“Walking is a superfood. It is the defining movement of a human” (Katy Bowman in Move your DNA; restore your health through natural movement)
Whether it’s getting to work, getting from A to B, or getting away from it all, the more it gets done by walking (according to the ever-growing research and evidence) the fitter and healthier you are likely to be.
Walking is arguably an oft-overlooked and underestimated form of physical activity, however many studies are now starting to (re)emphasise the benefits of walking for both our physical and mental health.
Walking is possibly the most inclusive and accessible form of exercise there is. For a start we are, quite literally, designed to walk. It requires no pre-requisite skills, no tuition in technique, it is literally available to you on your doorstep and is as simple and easy to participate in as donning a pair of shoes and stepping outside.
It can be performed all year round, in all weathers and over all kinds of different terrain and can be incorporated into both our personal and working lives (as well as the commute in-between).
Walking, it seems, offers benefits to our physical and mental fitness and health whatever the level of intensity we can do – walking offers psychological, therapeutic, physical, physiological and social benefits.
One of the biggest studies into the benefits of walking was conducted by the University College London, which looked at the results of 18 studies into walking and its benefits over a period of 37 years (between 1970 and 2007). In all, these studies evaluated 459,833 people in seven countries on three continents over an average study period of 11.3 years. The findings of this meta-analysis made a very strong case for walking.
In all, walking reduced the risk of cardiovascular problems by 31% as well as improving longevity by 32%. Benefits were evident even for those who did the minimal recommended physical activity. However, it is interesting to note that the people who walked longer distances, walked at a faster pace, or did a mixture of them both, reaped the greatest benefits.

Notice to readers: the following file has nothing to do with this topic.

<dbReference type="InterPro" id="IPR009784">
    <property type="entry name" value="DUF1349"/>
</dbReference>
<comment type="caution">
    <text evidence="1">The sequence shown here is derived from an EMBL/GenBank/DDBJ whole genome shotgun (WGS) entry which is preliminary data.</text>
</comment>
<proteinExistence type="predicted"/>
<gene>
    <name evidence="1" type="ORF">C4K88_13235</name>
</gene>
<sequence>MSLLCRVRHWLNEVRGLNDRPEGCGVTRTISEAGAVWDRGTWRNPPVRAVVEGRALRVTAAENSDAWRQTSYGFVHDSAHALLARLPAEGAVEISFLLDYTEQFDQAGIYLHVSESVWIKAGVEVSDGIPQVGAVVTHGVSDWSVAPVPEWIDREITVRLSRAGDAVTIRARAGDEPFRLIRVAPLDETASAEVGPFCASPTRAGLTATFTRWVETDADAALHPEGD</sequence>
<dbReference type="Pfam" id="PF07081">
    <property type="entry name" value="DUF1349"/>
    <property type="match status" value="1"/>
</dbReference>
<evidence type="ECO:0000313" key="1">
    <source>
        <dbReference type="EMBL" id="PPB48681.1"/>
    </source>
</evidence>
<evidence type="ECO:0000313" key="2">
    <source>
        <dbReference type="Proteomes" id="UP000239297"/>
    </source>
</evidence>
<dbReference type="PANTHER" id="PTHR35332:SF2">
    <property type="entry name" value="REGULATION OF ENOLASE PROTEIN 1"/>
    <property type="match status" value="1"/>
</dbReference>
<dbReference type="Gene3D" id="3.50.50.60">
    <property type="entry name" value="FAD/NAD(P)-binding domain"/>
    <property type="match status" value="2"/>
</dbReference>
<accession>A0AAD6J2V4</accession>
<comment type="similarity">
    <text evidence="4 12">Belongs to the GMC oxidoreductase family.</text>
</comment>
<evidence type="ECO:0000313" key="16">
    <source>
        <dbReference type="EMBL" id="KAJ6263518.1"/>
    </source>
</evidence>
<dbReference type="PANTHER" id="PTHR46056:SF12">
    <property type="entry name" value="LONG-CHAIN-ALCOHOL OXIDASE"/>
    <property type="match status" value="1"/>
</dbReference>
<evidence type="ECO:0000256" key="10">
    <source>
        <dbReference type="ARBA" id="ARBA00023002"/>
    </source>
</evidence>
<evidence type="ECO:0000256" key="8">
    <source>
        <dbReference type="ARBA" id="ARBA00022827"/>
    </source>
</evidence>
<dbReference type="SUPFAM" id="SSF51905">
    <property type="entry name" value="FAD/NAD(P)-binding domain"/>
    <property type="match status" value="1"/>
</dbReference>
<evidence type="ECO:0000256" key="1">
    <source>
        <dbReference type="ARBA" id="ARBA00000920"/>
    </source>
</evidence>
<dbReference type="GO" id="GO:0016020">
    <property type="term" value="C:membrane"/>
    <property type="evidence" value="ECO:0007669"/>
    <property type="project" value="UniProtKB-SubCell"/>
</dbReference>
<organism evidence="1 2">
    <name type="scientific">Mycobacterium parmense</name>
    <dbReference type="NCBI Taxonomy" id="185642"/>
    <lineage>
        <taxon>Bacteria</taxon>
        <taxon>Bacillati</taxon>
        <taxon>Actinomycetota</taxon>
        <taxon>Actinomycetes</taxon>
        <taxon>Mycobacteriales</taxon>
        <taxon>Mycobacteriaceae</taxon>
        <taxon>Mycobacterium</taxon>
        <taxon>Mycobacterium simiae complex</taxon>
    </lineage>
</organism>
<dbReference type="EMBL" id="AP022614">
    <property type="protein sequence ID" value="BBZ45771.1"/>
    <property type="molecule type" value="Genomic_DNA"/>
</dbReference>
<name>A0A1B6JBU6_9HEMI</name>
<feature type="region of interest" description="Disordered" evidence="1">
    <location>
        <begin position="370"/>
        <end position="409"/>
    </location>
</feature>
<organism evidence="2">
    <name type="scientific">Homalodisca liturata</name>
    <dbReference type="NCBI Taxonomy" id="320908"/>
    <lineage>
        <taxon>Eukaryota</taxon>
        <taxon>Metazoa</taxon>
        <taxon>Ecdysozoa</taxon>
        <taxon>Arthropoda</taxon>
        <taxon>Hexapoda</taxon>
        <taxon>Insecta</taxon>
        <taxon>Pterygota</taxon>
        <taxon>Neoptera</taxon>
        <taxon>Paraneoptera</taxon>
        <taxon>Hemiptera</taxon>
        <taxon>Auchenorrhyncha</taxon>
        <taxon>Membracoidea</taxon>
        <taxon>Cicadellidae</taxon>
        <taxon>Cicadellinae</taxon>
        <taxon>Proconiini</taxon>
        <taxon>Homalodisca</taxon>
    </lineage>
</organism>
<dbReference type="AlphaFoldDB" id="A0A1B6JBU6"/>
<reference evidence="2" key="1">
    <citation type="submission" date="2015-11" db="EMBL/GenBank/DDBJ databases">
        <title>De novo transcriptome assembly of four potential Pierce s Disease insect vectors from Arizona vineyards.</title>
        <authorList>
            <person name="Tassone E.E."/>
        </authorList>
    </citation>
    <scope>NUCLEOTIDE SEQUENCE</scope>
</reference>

The benefits seem to go on and on; improved cardiovascular health, better blood pressure levels, better body composition (both body fat percentage and body mass index) and improved insulin sensitivity. Not to mention a reduction in the odds of contracting some cancers. There is even studies to suggest it increasing both lifespan and the quality of life.
For mental health, walking has been shown to have a very positive effect; reducing stress and boosting resilience and cognitive function.
Plus, it means getting outside in the fresh air. Which is good for the body, mind and spirit.
For many of us, walking offers a fantastic ‘gateway’ to exercise and becoming more physically active in our daily lives. Walking can be made as gentle or as ‘hard core’ in intensity as you want/are able, as you have full control of so many variables.
The speed at which we walk; the terrain we walk over; the gradients/steps we ascend and/or descend; the time we walk for; the distance covered; the load we carry whilst walking and the frequency with which we do it – all of these options allow us to tweak our walking and make it as easy or as hard as we want.
Walking can be as simple as swapping the lift for the stairs more often in work, getting off the bus a stop or two earlier on the way to/from the office, or undertaking a classic mountain traverse in the Scottish Highlands.
Walking at a sufficiently fast enough pace – moderate to brisk – allows you to count walking as part of your 150 minutes of moderate activity the Department of Health recommends we should be aspiring to achieve per week, in order to stay in good health. For further information on what the physical activity guidelines are, and how you can achieve them click here.
Simply walking at a sufficient pace for a minimum of 30 minutes most days of the week (and remember, this can be broken down into 3x10 minute bouts over the course of the day) can be just as effective as running at lowering blood pressure, high cholesterol, as well as the risk of diabetes and with a much lower risk of injury compared to other activities, especially running.
Studies vary widely, but it is estimated that anywhere between 30 and 80 percent of regular runners are injured in a given year. Contrast that with 1-5% for walking and we have an almost injury-proof alternative, substitute, or even complement to running.
And let us not forget the calories walking can burn too! Walking, especially when we walk faster or up stairs/gradients, can be a surprisingly effective means by which to feel the burn. To see how many calories you can burn during walking, click here.
To find out more about the different benefits of walking, take a look at our walking pages. And, don’t forget to follow us on Twitter or like us on Facebook to be kept up-to-date with tips on health and wellbeing.
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Scott, S.J., (2013) 10,000 Steps Blueprint - The Daily Walking Habit for Healthy Weight Loss and Lifelong Fitness Kindle Edition: Amazon.com